The government charged that Perrino was lured to Basile's social club in Brooklyn, where Amato shot him in the head. Then another thug finished him off with an ice pick in the ear.
Originally published on July 13, 2006
Laurentian - October 28, 2006 12:40 PM (GMT)
October 28, 2006 The New York Times
Mafia Figure Is Sentenced to Life Term in 2 Murders
By WILLIAM K. RASHBAUM
Baldassare Amato, a powerful Bonanno crime family figure who represents the group's traditional Sicilian roots, stood silently with his arms crossed yesterday as a federal judge denounced him and meted out a life sentence for two 1992 Mafia murders.
As the judge, Nicholas G. Garaufis of United States District Court in Brooklyn, tore into him for "using murder as a business tactic," at several points Mr. Amato raised his right hand to his chin and then crossed his arms again in front of his chest.
"Mr. Amato," said the judge, making no effort to mask his disgust, "you're just a plain, wanton murderer and a Mafia assassin. The sentence I'm going to give you, as far as I'm concerned, is a gift."
Mr. Amato, 54, dressed in a gray prison sweatshirt and khaki trousers, appeared unmoved when the judge handed down the life sentence, almost as though it were a cost of doing business. He and his lawyer had both declined to address the court.
After pronouncing the sentence, Judge Garaufis asked the lead prosecutor in the case, Assistant United States Attorney John Buretta, how much of a fine he could levy.
Mr. Buretta said the maximum was $250,000, and the judge levied it.
Mr. Amato, who is known as Baldo and who immigrated to New York from the Sicilian fishing village of Castellammare del Golfo when he was 18, was convicted on July 12 of racketeering conspiracy charges, including the murders of two Bonanno associates.
The jury concluded that he ordered the murder of restaurant owner Sebastiano DiFalco and carried out a second killing himself, shooting Robert Perrino in the head several times.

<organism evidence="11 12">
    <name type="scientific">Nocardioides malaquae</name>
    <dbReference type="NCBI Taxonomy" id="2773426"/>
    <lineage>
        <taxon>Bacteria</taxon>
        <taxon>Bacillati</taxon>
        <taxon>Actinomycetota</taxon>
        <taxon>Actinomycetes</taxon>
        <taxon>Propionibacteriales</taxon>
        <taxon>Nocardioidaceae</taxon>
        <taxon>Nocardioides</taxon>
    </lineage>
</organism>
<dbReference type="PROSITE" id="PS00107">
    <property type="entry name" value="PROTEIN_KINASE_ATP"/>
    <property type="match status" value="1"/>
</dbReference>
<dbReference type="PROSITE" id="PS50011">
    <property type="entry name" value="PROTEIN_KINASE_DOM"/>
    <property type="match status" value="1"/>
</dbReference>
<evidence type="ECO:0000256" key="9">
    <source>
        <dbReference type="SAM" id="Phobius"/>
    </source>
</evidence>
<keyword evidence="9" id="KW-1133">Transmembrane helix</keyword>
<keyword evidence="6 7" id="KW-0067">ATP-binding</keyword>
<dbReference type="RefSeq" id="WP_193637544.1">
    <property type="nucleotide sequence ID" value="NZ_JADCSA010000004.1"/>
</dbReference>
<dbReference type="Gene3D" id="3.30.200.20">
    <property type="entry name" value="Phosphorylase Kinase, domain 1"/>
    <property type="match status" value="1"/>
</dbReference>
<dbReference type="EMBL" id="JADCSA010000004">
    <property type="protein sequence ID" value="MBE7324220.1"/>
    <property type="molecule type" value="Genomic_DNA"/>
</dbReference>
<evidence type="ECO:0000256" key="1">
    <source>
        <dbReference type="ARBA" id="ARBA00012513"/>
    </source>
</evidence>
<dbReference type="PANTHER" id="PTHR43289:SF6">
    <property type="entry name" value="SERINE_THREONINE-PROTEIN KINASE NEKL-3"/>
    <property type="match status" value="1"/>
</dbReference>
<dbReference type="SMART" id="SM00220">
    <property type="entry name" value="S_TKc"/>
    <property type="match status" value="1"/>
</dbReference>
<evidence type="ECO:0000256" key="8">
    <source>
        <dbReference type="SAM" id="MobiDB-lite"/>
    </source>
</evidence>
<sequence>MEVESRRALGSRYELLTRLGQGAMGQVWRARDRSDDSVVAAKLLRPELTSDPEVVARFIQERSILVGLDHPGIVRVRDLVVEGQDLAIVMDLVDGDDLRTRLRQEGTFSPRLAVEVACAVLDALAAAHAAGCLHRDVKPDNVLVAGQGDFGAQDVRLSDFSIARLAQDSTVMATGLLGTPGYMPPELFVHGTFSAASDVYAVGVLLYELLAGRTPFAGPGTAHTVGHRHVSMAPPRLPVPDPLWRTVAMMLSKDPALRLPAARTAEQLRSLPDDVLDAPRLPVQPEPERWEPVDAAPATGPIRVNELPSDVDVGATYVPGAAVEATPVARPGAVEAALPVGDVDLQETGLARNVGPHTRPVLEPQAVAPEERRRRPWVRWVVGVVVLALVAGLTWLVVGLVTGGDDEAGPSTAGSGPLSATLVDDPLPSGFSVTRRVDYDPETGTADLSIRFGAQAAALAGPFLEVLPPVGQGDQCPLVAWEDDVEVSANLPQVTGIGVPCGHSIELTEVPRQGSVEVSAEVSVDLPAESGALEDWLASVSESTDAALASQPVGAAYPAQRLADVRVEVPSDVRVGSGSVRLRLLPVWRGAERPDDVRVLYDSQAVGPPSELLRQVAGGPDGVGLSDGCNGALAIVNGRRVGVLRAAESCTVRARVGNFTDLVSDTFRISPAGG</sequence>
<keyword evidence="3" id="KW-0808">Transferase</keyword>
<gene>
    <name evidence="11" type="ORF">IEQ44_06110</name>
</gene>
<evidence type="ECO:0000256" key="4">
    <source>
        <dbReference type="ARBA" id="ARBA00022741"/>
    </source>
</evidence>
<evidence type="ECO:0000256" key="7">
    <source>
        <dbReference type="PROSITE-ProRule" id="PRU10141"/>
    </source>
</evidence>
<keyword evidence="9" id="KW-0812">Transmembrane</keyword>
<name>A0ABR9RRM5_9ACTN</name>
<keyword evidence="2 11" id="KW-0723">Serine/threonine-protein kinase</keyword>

Prosecutors had presented evidence that the Bonanno family was concerned that Mr. Perrino, a delivery supervisor for The New York Post, might help expose an infiltration of The Post's delivery operation by the crime family.
The judge said that Mr. DiFalco was killed "possibly because Mr. Amato and his Mafia colleagues wanted to take over the business and they might have had a disagreement over price or some other detail."
The six-week trial was a primer on the devastation that federal prosecutors in Brooklyn have wrought on the Bonannos, cutting a swath through the family's ranks and upending its traditions with a growing cadre of informers.
Mr. Amato was also stoical when Judge Garaufis rejected a request by his lawyer, Diarmuid White, for a recommendation that he be sent to a prison in the New York area so his family could visit. "It's for them, your honor," Mr. White said of the family.
The judge was unmoved.
"I have compassion for the defendant's family, and I also have compassion for the members of the families of Sebastiano DiFalco and Robert Perrino," the judge said. "This defendant made it certain that they would never visit their family member, anywhere."
Mr. DiFalco's two nephews were in court yesterday and said they were gratified by the life sentence and the fine against Mr. Amato. "He's a cold and evil person," said one of them, Sal Montoro, 42. He said Mr. Amato had gone to their uncle's wake and vowed to help find the killer.
For Mr. Amato, after the sentence was handed down, it was a brisk, businesslike handshake and a small smile for his lawyer, and he walked out the courtroom's side door to the holding cells, accompanied by United States marshals.